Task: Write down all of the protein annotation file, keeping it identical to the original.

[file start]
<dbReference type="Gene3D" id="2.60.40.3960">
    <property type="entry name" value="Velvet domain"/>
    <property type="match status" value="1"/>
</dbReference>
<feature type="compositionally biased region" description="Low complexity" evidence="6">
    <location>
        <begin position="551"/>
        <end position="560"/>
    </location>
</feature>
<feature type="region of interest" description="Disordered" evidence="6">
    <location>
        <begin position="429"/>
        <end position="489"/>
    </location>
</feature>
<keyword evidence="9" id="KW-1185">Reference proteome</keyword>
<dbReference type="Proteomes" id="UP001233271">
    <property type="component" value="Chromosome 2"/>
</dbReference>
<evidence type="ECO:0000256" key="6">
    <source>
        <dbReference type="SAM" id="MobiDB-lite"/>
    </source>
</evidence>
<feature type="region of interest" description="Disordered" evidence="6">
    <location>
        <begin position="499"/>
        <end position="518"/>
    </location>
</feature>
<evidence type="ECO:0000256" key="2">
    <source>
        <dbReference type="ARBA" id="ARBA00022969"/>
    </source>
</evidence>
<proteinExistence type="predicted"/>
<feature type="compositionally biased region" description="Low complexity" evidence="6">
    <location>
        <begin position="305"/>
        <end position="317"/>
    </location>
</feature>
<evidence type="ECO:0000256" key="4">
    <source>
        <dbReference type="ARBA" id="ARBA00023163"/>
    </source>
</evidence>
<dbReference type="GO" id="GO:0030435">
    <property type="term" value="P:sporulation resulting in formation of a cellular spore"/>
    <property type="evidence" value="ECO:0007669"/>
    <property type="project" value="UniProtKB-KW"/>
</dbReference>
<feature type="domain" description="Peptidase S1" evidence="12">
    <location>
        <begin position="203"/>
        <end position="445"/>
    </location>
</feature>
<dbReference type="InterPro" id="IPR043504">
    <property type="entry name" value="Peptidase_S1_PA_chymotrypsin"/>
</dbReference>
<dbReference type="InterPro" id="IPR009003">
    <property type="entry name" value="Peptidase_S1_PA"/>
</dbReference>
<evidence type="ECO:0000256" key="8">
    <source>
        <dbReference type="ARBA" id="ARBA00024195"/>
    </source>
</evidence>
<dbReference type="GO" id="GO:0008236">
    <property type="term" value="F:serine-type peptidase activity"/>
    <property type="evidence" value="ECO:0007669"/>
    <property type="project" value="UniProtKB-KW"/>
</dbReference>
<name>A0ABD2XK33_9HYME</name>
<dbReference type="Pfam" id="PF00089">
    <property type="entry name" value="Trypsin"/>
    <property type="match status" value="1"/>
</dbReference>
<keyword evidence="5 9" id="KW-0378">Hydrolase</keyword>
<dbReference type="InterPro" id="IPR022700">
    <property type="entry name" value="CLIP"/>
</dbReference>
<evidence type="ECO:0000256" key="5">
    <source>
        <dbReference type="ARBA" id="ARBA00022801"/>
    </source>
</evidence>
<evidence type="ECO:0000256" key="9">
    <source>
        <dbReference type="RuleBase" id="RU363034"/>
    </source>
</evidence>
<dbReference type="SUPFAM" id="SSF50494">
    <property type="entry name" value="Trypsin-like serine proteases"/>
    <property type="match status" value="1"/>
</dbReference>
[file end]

<dbReference type="Gene3D" id="2.60.40.3960">
    <property type="entry name" value="Velvet domain"/>
    <property type="match status" value="1"/>
</dbReference>
<feature type="compositionally biased region" description="Low complexity" evidence="6">
    <location>
        <begin position="551"/>
        <end position="560"/>
    </location>
</feature>
<feature type="region of interest" description="Disordered" evidence="6">
    <location>
        <begin position="429"/>
        <end position="489"/>
    </location>
</feature>
<keyword evidence="9" id="KW-1185">Reference proteome</keyword>
<dbReference type="Proteomes" id="UP001233271">
    <property type="component" value="Chromosome 2"/>
</dbReference>
<evidence type="ECO:0000256" key="6">
    <source>
        <dbReference type="SAM" id="MobiDB-lite"/>
    </source>
</evidence>
<feature type="region of interest" description="Disordered" evidence="6">
    <location>
        <begin position="499"/>
        <end position="518"/>
    </location>
</feature>
<evidence type="ECO:0000256" key="2">
    <source>
        <dbReference type="ARBA" id="ARBA00022969"/>
    </source>
</evidence>
<proteinExistence type="predicted"/>
<feature type="compositionally biased region" description="Low complexity" evidence="6">
    <location>
        <begin position="305"/>
        <end position="317"/>
    </location>
</feature>
<evidence type="ECO:0000256" key="4">
    <source>
        <dbReference type="ARBA" id="ARBA00023163"/>
    </source>
</evidence>
<dbReference type="GO" id="GO:0030435">
    <property type="term" value="P:sporulation resulting in formation of a cellular spore"/>
    <property type="evidence" value="ECO:0007669"/>
    <property type="project" value="UniProtKB-KW"/>
</dbReference>
<feature type="domain" description="Peptidase S1" evidence="12">
    <location>
        <begin position="203"/>
        <end position="445"/>
    </location>
</feature>
<dbReference type="InterPro" id="IPR043504">
    <property type="entry name" value="Peptidase_S1_PA_chymotrypsin"/>
</dbReference>
<dbReference type="InterPro" id="IPR009003">
    <property type="entry name" value="Peptidase_S1_PA"/>
</dbReference>
<evidence type="ECO:0000256" key="8">
    <source>
        <dbReference type="ARBA" id="ARBA00024195"/>
    </source>
</evidence>
<dbReference type="GO" id="GO:0008236">
    <property type="term" value="F:serine-type peptidase activity"/>
    <property type="evidence" value="ECO:0007669"/>
    <property type="project" value="UniProtKB-KW"/>
</dbReference>
<name>A0ABD2XK33_9HYME</name>
<dbReference type="Pfam" id="PF00089">
    <property type="entry name" value="Trypsin"/>
    <property type="match status" value="1"/>
</dbReference>
<keyword evidence="5 9" id="KW-0378">Hydrolase</keyword>
<dbReference type="InterPro" id="IPR022700">
    <property type="entry name" value="CLIP"/>
</dbReference>
<evidence type="ECO:0000256" key="5">
    <source>
        <dbReference type="ARBA" id="ARBA00022801"/>
    </source>
</evidence>
<evidence type="ECO:0000256" key="9">
    <source>
        <dbReference type="RuleBase" id="RU363034"/>
    </source>
</evidence>
<dbReference type="SUPFAM" id="SSF50494">
    <property type="entry name" value="Trypsin-like serine proteases"/>
    <property type="match status" value="1"/>
</dbReference>